01 July 2010

Feminism and Anarchy

My name is Ryan, and I'm guest blogging for Courtney. I'm an anarchist with a keen interest in women activists of the late 19th and early 20th centuries. Today, I'm talking about a few connections between feminism and anarchy.
Following the Russian Revolution, Lenin and Stalin marginalized and eliminated the amazing women and anarchists that had made their liberation possible. If those figures - Vera Figner, Vera Zasulich, Maria Spiridonova, Katerina Breshkovskaya, Sofia Perovskaya, and all the other Narodniki women - had won out over the Bolsheviks in the eleventh hour, the world would have seen its first truly collectivist anarchy. If the CNT and Mujeres Libres had persisted en forma through the 1930s, Spain could have gone the same way. ML, the amazing 30,000 woman strong group that splintered from the anarchist CNT, sought to build its new world using methods it hoped would reflect the image of their desired society: a gentle, nonviolent community that was as accepting and empowering of women as it was of the poor. In both cases, these were women disillusioned with certain aspects of the revolutionary fight, if not with the entire fight itself.

They understood that a revolution that seeks to truly disseminate power, yet still treats women as anything but equal human beings, is doomed. If it seeks to liberate the poor, it is because it understands what power structures create poverty. If it seeks to liberate the religiously oppressed, it is because it understands the lies and promises that are built on the idea of Eternity. If it seeks to liberate women, it is because it understands the fundamental nature of force and conquest. The latter is, for anarchist men, the hardest to understand and the most difficult to grasp.

To understand that, we must see anarchy as the world does. The general view of anarchy is black bloc, riots, smashed windows, and fantastic terrorism. The media eats up sensation, so these images are the only ones broadcast. This is how the world gets a violent and masculine view of revolution. It's how anarchists get a violent and forceful view of themselves. It's all guns and bombs because that's what's entertaining. What's less entertaining is the women cooking for the squatters, cleaning and scrubbing pots and pans and ski masks, and the same molotov-hurling machisimos sitting at a bar hours later trying to pick up some ladies with their tales of smashing up a Wells Fargo. It's much less entertaining to envision anarchy as a simple blog post or something as banal as not having to ask someone every time you want to go to the bathroom. It's not forceful or heroic to say that we're all anarchists - like saying that we're all winners. But if you are reading this without asking permission, out of your own curiosity and interest, without coercion or the promise of a dollar, you are engaging in anarchy. Your time spent reading this is not productive. Nor should it be. That would defeat the point. We aren't producing here. This isn't a factory. This is where we gently destroy. If anarchy and feminism mix to create the sublime anarcha-feminist, I would imagine her as a woman that picks apart the building until it crumbles, piece-by-piece, methodically, pleasurably, and voluntarily.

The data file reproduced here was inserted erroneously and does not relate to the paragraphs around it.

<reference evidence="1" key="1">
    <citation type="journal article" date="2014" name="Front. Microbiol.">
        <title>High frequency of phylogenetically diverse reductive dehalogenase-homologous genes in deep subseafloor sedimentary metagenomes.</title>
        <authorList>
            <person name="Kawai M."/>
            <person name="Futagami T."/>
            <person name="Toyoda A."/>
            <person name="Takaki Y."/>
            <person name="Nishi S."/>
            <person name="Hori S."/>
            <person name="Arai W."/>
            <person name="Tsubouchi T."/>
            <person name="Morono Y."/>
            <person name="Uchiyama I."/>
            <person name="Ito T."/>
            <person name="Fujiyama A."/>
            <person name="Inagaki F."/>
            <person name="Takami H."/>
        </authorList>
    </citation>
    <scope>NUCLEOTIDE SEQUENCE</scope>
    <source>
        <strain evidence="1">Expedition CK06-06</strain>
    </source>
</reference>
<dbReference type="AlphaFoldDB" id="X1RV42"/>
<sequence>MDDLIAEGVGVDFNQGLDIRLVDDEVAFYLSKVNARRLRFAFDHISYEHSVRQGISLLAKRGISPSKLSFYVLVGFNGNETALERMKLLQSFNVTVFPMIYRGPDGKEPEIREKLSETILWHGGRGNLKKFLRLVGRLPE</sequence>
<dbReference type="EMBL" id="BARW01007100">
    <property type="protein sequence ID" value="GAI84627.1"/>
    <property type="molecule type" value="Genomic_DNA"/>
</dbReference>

The difference between the anarcha-feminist and the manarchist would be that, once she has all these friends and this pile of resources, she doesn't build a throne, doesn't usurp the state and make her own, doesn't become Queen, doesn't take with the promise of giving and then simply proceed on another road of taking.

At this point, there would be contention amongst certain figures. Voltairine de Cleyre, the quintessential American anarchist, was a strong proponent of property. Though a feminist, freedom for her meant the freedom to have. Emma Goldman, who is famous for her statement, "If I can't dance, I don't want to be part of your revolution," counterpointed de Cleyre aptly: "The only demand that property recognizes is its own gluttonous appetite for greater wealth because wealth means power; the power to subdue, to crush, to exploit, the power to enslave, to outrage, to degrade." That is where anarchy and feminism not only buddy up, but show themselves to be logically inseparable. Power makes property out of its object, and, in our society, women are still claimed every day without irony. As much as the poor are demonized and brushed aside, women are just as keenly judged, sought out, or pushed aside as either necessary, desirable, or neither. The laborer seeks out an equal contract with an employer with just as much disillusionment as a woman that seeks out an equal understanding with a potential partner. Regardless of each entity's mien, once behind closed doors, gentle social manipulation turns into emotional and physical coercion. Companies and employers are no more gentle with their workers than are men and women that have "won their prize" and then seek to use it for their lifelong benefit without equal consideration.

In short, we are all to be made willing tools of those that would use us as their property. Both anarchist and feminists walk hand-in-hand against that particular outrage. It is outrageous to think that any person in this day and age can be owned, but, in this society, hundreds of millions of us are. Or we are brushed aside because we refuse to be.

Thanks for reading.


Meg said...

Really enjoyed this, thanks for posting! Emma Goldman was such a badass.